Small and medium size organizations using MBS Great Plains back-office modules, which might have moderate to significant needs for nonprofit and public sector accounting capabilities, should react positively to the announcement of Encore's annexation by MBS. They should evaluate the upcoming functional enhancements as a way to add value to their existing applications. However, they should bear in mind that many other peer vendors might currently offer more mature and functionally deeper or broader best-of-breed products at this stage.

Small and medium nonprofit organizations and government agencies considering new enterprise solutions should place MBS Great Plains 8.0 on their list, at least to level the playing field with the other vendor candidates. These companies should consider the added functionality from this acquisition as an addition to their requirements list. Some companies might even find this combination as one holding significant value in terms of cost savings within a possible one-stop-shop solution. Both existing and prospective customers, as well as the ISVs and VARs, that have thus far collaborated closely with Encore should approach MBS for a clarified product roadmap. The catch 22 will be to obtain the firm delivery schedule of Encore for some of the other or all of the MBS flagship back-office applications, if at all that is in the offing.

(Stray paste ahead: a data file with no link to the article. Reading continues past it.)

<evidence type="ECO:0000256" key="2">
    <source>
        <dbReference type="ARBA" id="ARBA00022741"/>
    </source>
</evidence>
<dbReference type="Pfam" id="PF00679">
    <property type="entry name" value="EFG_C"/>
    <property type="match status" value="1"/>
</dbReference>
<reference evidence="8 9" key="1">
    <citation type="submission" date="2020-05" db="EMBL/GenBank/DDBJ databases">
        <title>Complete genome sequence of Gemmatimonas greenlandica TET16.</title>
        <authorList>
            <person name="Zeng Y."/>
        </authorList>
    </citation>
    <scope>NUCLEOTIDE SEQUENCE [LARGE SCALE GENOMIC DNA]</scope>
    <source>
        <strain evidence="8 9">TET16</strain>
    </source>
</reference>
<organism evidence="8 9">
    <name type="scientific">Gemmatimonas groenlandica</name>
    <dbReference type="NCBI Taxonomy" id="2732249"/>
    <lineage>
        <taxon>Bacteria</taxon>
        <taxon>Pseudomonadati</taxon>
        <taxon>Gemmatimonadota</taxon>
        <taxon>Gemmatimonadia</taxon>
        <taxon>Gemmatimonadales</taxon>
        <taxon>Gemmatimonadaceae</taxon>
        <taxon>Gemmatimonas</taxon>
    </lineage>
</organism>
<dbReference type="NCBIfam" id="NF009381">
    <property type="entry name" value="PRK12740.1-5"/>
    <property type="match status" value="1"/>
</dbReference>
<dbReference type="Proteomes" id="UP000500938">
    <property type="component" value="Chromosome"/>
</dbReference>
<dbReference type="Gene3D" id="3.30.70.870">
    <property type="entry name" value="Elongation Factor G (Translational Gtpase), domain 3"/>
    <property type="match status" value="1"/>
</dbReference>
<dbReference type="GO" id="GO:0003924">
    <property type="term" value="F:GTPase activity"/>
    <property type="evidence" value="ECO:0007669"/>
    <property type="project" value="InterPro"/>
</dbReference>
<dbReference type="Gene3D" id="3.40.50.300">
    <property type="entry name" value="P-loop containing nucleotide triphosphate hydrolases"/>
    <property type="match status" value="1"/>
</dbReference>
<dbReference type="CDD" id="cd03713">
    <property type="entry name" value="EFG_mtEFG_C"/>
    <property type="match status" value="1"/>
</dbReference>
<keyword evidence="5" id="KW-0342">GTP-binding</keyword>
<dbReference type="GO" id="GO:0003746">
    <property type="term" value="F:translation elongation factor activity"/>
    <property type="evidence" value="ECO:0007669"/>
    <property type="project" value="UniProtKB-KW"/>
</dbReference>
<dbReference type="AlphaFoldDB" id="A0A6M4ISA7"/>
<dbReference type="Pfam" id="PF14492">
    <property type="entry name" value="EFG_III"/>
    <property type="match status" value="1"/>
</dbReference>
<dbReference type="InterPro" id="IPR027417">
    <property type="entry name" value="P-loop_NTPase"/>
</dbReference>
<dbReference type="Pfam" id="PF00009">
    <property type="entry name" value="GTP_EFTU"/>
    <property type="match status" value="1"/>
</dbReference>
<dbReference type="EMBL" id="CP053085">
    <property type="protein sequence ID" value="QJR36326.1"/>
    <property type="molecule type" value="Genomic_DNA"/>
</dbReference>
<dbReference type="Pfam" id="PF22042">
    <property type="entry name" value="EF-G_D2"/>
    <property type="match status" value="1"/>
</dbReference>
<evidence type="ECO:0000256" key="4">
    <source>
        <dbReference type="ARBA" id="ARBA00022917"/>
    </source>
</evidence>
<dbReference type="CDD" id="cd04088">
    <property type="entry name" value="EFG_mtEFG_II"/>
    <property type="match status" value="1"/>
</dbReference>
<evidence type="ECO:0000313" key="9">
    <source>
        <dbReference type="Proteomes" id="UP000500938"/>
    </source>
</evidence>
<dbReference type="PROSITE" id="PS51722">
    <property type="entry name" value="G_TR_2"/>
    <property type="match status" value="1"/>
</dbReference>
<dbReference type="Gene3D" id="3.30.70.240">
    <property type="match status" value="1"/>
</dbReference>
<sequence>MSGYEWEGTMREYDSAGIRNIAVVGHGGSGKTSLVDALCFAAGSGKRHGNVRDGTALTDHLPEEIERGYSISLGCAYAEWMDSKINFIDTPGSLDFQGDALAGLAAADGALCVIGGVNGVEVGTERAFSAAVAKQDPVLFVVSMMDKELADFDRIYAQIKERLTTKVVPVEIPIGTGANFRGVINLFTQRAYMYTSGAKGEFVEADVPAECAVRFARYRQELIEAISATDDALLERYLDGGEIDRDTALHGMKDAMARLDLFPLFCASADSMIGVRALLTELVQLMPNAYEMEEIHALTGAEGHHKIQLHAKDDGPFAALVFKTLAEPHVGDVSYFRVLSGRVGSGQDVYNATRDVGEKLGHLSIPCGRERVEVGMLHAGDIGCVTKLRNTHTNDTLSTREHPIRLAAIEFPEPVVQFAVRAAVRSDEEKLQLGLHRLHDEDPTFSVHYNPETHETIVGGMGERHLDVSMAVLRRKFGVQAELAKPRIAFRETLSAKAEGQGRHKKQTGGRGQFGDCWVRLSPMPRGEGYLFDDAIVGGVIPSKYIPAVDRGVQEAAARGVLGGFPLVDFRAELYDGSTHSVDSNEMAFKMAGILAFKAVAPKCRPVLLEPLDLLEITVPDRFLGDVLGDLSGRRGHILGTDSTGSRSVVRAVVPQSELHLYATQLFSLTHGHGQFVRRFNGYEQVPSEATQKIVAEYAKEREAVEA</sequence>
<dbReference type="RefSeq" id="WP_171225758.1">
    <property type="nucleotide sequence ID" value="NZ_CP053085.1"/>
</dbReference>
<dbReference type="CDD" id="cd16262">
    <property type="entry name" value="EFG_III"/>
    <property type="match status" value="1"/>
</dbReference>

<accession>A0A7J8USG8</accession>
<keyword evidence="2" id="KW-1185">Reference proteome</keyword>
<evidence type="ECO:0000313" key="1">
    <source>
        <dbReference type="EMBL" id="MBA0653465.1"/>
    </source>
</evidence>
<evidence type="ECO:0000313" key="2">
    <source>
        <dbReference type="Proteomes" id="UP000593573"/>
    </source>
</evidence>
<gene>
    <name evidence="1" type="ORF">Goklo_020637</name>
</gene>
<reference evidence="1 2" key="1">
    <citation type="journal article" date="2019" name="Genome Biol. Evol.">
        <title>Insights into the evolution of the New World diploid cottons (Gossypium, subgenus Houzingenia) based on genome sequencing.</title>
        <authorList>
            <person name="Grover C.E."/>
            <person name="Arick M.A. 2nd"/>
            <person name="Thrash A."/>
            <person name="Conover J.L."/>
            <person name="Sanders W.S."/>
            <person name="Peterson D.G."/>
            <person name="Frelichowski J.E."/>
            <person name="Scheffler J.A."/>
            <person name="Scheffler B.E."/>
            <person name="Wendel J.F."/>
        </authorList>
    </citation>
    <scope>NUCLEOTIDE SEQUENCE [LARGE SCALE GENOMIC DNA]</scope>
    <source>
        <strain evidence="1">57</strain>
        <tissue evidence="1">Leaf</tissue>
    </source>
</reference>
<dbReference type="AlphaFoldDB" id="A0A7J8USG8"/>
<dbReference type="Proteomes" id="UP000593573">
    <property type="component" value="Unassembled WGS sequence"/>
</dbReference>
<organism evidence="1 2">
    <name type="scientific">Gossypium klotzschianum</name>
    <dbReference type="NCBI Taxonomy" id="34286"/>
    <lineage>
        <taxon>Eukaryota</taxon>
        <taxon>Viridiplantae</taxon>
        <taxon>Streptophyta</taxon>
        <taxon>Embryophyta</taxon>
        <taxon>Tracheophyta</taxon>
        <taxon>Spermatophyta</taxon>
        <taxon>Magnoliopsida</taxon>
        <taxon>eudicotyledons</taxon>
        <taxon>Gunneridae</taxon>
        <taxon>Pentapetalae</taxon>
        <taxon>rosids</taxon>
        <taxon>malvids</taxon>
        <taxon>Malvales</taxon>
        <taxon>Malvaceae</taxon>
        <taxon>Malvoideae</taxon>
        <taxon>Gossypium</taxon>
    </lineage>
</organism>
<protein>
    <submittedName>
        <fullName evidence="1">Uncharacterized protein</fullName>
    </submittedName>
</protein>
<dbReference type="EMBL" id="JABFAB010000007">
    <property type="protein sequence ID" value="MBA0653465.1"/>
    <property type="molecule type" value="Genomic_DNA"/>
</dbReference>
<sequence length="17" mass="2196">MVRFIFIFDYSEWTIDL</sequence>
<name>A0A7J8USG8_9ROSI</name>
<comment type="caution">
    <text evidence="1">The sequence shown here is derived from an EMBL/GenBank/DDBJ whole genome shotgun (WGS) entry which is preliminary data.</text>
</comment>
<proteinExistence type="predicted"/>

On a more general note, while the value proposition of integrated ERP/accounting and fundraising/fund and grant accounting and management systems cannot be debated, companies should always identify the tradeoffs they are willing or not willing to make in order to achieve which level of integration. For example, not many, if at all any system will feature equally strong fund accounting and fundraising capabilities at the same time. It is unlikely that different groups within the organization will require the same capabilities from the system (e.g., while the accounting department mainly wants the summary of transaction data, the fund-raising stuff needs details to analyze the purpose and effect of grants). Thus, it is important to identify the laundry list of items that might or should be integrated between these systems, such as campaigns, appeals, funds, events, purchase orders, budgets, budget revisions, costs, accounts payable invoices and checks, forecasts, and so on. Also, companies should vigorously clarify the meaning of integration that the vendors tout. For example, will the integrated solution contain a centralized database? Also, does the integration accommodate the creation of new entries as well as the synchronization of changes to existing records occurring in real-time or via batch-file transfers?

Often, buying a completely integrated solution is not an option when companies have either an accounting or fund/grant/project-management system in place, which they will not simply rip-and-replace. Thus, prospects should assess the contesting vendors' flexibility to integrate to legacy and other third-party applications, and to keep up with new versions or upgrades to both solutions. Built-in interfaces to commonly used third-party products like MS Project, MS Office, Crystal Reports, etc., should be questioned, possibly during software demonstrations. Nonprofit organizations in particularly need the ability to merge data with Microsoft Word to produce thank-you notes, renewed pledge forms, or year-end contribution statements for tax reduction purposes of donors.